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Raise the Red Lantern (1991)

Art House & International movie directed by Zhang Yimou

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When Roger Ebert called "Raise the Red Lantern" "breathtakingly beautiful," he wasn't exaggerating

  • May 19, 2006
Songlian (Gong li) is the fourth wife of the elusive Master. When she arrives in this secluded remote place the other wives pay attention, the film shows the female vanity and a competition to gain the master affection but why? This woman seems not to be in love of this man but I was most intrigued by the presence and personality of the young Songlian, she seems not to belong there, we know she is an educated lady who was sold as concubine. Songlian looks very delicate but she proves that she can be strong and even rebel.

The great Chinese Director Zhang Yimou did a wonderful job to focus on the beautiful, flawless face of the impressive Gong Li. The film begins when we see her face on the screen and a tear drops slowly. Other poignant scene is when her flute disappears...why she makes too much noise about it? Is the only gift she had from her late father?

When the winter arrives and the snow envelops this place it seems more remote and eerie then a series of tragedies occur and the heroine starts to fade slowly. I think that the ending is so sad but at the same time is like a fairy tale to me. Songlian looks like a ghost walking around, alone without a soul .She represents a tragic past that will always haunt this place.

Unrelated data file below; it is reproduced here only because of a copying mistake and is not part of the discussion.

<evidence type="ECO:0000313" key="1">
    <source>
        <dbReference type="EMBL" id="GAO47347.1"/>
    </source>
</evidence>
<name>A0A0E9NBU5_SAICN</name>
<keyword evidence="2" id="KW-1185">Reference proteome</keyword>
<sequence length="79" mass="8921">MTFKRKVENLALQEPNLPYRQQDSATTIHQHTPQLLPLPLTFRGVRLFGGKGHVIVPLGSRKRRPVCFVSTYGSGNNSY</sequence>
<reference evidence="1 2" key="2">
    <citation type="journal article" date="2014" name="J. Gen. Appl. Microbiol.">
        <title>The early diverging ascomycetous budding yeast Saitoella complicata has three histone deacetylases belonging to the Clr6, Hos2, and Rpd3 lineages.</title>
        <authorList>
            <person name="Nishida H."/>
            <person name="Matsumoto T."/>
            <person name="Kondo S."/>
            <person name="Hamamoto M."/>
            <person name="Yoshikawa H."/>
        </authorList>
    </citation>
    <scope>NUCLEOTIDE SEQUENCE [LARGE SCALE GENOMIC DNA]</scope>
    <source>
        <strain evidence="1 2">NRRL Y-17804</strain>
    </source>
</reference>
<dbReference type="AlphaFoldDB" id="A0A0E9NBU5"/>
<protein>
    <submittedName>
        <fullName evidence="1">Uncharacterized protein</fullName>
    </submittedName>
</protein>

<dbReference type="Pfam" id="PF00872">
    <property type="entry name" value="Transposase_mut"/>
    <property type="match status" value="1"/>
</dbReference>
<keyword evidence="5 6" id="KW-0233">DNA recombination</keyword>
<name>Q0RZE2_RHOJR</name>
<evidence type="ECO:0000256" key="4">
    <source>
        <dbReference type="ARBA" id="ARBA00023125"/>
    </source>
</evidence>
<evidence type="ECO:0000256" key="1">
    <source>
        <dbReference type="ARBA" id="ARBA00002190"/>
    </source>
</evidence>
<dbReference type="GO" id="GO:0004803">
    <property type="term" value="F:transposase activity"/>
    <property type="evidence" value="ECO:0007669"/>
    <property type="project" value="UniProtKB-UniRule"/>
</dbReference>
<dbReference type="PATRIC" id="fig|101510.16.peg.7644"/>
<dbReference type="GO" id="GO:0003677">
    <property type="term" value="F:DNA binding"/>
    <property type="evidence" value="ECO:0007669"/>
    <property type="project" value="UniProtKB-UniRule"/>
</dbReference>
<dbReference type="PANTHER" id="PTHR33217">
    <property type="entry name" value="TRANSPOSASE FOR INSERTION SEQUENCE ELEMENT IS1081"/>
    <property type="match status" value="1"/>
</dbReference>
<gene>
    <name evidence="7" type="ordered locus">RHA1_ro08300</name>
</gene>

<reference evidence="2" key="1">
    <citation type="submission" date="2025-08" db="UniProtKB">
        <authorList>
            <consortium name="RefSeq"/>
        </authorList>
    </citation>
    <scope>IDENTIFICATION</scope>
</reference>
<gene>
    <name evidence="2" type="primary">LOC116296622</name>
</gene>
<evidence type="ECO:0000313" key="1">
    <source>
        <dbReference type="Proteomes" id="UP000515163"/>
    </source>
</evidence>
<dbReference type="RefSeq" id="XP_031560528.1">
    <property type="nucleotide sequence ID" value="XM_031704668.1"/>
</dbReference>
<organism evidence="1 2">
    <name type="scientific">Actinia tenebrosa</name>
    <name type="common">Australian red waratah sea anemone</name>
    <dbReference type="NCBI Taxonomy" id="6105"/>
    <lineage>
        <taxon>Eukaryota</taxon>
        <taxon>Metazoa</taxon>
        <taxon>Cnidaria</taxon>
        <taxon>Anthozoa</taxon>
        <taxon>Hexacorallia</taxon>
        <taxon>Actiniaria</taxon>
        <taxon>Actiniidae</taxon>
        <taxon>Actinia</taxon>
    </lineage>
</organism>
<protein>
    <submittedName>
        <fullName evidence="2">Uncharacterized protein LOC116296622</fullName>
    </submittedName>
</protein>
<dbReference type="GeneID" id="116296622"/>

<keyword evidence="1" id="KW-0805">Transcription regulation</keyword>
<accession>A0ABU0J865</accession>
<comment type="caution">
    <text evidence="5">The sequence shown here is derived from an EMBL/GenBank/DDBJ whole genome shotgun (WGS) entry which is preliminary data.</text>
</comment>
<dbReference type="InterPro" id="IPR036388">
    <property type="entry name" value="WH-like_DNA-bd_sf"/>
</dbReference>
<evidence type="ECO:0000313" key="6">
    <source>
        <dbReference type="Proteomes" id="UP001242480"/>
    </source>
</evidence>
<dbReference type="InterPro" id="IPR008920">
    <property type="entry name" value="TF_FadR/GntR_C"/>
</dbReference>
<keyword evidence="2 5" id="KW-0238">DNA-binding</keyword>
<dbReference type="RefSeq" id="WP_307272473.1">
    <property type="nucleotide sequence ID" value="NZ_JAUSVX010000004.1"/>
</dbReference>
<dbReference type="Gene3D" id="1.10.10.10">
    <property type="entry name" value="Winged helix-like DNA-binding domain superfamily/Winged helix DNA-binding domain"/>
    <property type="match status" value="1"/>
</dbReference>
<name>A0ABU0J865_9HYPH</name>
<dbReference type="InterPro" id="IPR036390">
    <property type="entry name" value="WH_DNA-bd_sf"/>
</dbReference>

I'm a big admirer of the actress Gong Li, all her films impressive me in different levels: `Jou Du'; The Story of Qiu Ju; Farewell to my Concubine. Her face and reactions is her treasure. Gong Li is beautiful, unique, talented and a vulnerable actress.

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More Raise the Red Lantern (1991) reviews
review by . March 28, 2011
Exotic and hopeless; how does one describe great sadness?
I've read only two or three commentaries by professional film critics that I think do justice to Raise the Red Lantern. Partly, this is due to the utterly foreign, cloistered culture we're observing. Partly, it's due to the intense but withheld emotions and motivations we gradually become aware of. Mainly, I think, it's due to the fact that deep sadness seldom can be adequately described, and the more we try, the less we convey.       Songlian (Gong Li), …
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About this movie


Zhang Yimou (Ju Dou) directed this fascinating, visually formal 1991 film about an educated woman (Gong Li) who is sent off to become the newest wife of a feudal nobleman in 1920s China. Nearly isolated in his spooky, palatial home, she develops relationships with several of the other wives and slowly becomes aware of a hideous legacy of punishment toward more willful women. The film has a brittle and dry quality that is deliberate, but also suggestive of Zhang working through various explorations of his own style (which he resolved in his next film,The Story of Qiu Ju). Gong Li, one of the world's great actresses, is superb.--Tom Keogh
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Cast: Gong Li
Director: Zhang Yimou
DVD Release Date: January 17, 2006
Runtime: 125 minutes
Studio: Razor Digital Entertainment
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